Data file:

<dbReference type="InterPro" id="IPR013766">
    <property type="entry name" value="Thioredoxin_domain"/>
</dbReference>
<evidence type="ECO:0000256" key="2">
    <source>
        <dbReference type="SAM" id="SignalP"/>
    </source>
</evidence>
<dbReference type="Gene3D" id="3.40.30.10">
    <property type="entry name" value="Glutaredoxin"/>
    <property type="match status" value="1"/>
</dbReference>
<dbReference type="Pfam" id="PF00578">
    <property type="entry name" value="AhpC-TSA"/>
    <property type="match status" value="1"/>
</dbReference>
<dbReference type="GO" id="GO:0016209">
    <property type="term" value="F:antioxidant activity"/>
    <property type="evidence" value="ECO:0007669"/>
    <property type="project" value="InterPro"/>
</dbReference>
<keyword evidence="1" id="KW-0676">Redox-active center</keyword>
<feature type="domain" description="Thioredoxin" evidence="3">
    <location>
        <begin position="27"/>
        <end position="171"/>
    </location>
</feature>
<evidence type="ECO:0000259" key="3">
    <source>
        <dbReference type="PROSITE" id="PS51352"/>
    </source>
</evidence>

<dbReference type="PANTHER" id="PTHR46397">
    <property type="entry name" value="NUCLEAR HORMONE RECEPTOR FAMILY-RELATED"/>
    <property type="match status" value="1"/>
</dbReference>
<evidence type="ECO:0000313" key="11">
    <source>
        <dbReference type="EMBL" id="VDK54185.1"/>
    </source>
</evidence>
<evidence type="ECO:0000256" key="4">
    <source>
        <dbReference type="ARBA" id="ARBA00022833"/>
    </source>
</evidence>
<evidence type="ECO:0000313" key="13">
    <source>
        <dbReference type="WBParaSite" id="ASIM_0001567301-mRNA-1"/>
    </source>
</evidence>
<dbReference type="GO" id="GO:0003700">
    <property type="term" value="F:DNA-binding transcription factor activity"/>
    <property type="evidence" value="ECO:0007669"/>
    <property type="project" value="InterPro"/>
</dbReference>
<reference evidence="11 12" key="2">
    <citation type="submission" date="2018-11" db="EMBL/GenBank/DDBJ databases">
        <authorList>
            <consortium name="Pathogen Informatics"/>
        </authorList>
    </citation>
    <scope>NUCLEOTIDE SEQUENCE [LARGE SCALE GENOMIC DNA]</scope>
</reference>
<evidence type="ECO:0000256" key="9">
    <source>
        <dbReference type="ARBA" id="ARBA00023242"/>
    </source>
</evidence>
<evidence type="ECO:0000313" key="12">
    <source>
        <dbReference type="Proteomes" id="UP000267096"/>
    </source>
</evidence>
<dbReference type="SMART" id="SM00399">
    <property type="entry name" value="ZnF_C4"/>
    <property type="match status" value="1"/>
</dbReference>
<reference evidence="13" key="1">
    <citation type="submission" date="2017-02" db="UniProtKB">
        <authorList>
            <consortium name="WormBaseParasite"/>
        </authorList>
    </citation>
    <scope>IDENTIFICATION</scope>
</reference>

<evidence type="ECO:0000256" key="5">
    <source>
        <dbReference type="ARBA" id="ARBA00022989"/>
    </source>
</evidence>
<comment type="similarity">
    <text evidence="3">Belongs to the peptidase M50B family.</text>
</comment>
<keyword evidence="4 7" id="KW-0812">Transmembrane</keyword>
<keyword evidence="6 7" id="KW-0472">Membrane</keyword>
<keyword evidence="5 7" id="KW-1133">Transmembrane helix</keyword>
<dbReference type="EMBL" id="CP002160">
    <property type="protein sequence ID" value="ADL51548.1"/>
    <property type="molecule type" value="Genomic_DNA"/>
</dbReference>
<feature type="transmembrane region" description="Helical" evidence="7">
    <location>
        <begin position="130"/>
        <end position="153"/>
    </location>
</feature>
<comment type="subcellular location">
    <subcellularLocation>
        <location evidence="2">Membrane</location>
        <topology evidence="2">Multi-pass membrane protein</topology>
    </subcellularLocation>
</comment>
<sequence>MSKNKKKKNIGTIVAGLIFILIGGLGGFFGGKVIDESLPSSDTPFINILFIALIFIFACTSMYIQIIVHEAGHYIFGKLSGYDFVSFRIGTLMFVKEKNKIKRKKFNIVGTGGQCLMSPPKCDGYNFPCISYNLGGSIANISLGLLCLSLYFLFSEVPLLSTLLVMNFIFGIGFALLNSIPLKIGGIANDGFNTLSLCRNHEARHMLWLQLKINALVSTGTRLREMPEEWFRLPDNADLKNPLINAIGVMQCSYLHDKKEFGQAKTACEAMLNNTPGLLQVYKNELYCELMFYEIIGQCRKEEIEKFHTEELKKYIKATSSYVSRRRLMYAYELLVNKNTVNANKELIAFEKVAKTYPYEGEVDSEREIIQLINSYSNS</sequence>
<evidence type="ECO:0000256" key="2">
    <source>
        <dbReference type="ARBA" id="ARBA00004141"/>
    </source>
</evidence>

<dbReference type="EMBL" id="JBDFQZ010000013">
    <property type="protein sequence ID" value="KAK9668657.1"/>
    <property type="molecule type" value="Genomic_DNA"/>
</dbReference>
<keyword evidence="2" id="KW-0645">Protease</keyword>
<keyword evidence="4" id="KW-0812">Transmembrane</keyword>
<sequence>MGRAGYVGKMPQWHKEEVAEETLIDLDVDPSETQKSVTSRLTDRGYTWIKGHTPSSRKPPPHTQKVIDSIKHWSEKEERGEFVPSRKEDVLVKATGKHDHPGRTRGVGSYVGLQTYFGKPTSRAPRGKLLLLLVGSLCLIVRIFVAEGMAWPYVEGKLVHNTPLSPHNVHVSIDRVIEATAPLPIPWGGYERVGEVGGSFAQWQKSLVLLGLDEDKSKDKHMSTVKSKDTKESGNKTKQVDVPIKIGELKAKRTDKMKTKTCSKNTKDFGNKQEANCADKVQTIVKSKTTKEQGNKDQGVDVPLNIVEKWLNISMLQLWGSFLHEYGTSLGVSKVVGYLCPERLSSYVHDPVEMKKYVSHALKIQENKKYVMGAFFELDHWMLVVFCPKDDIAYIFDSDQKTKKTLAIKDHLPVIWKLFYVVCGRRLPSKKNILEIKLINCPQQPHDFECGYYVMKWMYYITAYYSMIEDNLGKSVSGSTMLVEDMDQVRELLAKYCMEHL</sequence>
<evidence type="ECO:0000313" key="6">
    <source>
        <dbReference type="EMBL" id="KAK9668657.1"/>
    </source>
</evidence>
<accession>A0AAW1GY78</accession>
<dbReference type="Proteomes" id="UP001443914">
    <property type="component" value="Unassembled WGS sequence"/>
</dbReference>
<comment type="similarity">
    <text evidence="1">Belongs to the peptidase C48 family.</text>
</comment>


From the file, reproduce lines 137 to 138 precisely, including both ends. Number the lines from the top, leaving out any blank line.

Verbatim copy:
<comment type="similarity">
    <text evidence="1">Belongs to the peptidase C48 family.</text>